by Charmaine Tanti
Image by Nico Grimm
They might be small and cute, but vampire children are also the most dangerous and disturbing of the undead. With their innocent and harmless appearance, and their voracious and uncontrolled appetites, they embody a fatal combination that often makes them more treacherous and more deadly than their adult counterparts.
Momma’s Little Girls
The development of the child vampire in literature harks back to the 1950s and is perhaps the most disturbing development of the genre, depicting childhood as dangerous and innocence as corrupted. Manly Wade Wellman’s ‘School for the Unspeakable’, in which a group of undead adolescent schoolboys haunt the premises of their former school, was among the first stories to introduce the notion of non-adult vampires. The boys of this story are horrific parodies of unruly school children, devil worshippers who, in life, drove their headmaster to insanity, provoking in him a murderous rage that resulted in their death at his hands. After death, these bad boys continue to lurk around the school, which is now closed, attempting to lure victims into their unholy ranks.
But the 1950s also embodied the horror of vampirism in much younger children, such as Kathy Renner in ‘The Antimacassar’ by Greye La Spina and the nameless child narrator in ‘Dress of White Silk’ by Richard Matheson. The ambivalent response that these undead children elicit suspends the reader between sympathy for their plight and their helplessness, and a horror of their nature. Matheson’s little girl, a seemingly normal child who loves wearing her deceased mother’s white dress, becomes suddenly terrifying when we realize that her mother was a vampire, that the red design on the dress is actually a blood stain where a stake had penetrated her heart, and that the little girl herself turns into a vampire after she attacks her friend Mary Jane for insulting her momma.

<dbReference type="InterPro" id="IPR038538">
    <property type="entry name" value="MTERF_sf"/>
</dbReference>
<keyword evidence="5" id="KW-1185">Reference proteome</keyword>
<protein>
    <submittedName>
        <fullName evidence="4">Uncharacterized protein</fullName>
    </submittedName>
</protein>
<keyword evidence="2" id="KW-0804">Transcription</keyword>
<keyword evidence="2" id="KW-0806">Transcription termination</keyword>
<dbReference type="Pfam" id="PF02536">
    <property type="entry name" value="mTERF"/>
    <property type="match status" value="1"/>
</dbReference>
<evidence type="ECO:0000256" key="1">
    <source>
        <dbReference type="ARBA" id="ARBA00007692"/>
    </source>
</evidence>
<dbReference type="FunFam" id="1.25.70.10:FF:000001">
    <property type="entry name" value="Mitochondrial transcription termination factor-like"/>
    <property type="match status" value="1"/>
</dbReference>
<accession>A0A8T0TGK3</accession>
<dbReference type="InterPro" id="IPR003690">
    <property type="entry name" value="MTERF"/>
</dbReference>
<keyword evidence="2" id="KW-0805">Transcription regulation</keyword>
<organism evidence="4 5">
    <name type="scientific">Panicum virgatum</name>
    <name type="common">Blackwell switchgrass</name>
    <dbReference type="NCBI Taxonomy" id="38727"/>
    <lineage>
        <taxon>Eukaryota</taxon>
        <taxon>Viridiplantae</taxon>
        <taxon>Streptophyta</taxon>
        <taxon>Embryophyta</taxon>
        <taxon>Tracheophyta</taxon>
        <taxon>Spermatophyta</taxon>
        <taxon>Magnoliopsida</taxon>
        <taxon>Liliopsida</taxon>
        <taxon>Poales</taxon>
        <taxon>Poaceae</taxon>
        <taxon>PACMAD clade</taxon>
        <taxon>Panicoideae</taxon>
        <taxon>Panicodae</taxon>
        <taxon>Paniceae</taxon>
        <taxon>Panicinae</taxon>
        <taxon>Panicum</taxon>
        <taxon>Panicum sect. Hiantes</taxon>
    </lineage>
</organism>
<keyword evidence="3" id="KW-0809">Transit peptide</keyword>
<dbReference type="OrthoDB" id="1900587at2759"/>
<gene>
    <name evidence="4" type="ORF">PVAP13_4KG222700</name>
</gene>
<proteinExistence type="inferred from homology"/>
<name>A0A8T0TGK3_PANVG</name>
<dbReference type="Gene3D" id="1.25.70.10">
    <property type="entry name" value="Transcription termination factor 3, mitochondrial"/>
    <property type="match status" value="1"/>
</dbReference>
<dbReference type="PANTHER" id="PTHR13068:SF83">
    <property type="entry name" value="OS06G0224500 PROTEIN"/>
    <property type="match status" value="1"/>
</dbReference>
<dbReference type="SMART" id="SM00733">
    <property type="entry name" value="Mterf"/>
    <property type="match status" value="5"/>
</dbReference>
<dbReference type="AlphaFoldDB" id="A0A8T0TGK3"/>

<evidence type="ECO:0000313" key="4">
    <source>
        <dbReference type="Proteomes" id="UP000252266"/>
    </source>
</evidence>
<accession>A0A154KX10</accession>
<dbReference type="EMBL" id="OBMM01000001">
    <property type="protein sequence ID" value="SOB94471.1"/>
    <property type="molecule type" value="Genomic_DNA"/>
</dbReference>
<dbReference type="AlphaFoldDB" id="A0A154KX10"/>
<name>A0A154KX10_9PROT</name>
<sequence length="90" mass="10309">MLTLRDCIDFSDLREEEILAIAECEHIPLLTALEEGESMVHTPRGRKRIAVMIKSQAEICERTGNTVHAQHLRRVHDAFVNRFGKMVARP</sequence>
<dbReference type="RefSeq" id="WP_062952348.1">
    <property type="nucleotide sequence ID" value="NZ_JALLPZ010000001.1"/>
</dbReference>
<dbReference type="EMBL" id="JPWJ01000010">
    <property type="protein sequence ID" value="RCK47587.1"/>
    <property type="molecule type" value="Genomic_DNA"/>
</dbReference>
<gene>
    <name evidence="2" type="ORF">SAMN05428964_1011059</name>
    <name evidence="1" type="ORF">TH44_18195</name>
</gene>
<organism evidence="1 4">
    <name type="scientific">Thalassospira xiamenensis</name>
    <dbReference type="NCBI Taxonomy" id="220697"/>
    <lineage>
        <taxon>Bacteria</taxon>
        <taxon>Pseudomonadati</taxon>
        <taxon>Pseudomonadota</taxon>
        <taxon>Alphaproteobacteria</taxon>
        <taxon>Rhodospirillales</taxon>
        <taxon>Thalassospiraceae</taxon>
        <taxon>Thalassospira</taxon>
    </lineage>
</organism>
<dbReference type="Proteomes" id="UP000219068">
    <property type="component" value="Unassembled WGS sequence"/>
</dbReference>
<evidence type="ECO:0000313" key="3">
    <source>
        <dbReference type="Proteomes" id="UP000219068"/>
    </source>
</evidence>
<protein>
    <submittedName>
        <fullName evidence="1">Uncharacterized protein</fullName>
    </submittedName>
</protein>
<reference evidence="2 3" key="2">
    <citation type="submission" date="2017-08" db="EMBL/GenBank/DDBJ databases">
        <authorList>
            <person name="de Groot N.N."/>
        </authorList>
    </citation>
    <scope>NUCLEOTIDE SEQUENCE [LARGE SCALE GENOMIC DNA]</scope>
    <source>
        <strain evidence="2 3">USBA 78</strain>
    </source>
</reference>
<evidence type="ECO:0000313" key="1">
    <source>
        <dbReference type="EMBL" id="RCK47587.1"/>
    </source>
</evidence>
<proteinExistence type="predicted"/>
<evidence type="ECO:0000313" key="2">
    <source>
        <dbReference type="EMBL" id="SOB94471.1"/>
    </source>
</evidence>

The most disquieting aspect in La Spina’s story, on the other hand, is not little Kathy’s vampirism, but her mother’s role in it. It is Mrs Renner’s extreme attachment to her daughter, and her obsessive love that have turned Kathy into a vampire. The child should have died, but her mother’s denial of the fact and her refusal to let her go transform the little girl into a body without a soul, forever hungry and forever dependent, a vampire that Mrs Renner feeds on her own blood and on the blood of unsuspecting strangers.
The high, sweet evil laugh of a child
The 1970s proved to be another significant decade for fanged tots, producing two of the most iconic vampire children in literature and, later, also in cinema – Stephen King’s Danny Glick in ‘salem’s Lot and Anne Rice’s Claudia in Interview with the Vampire.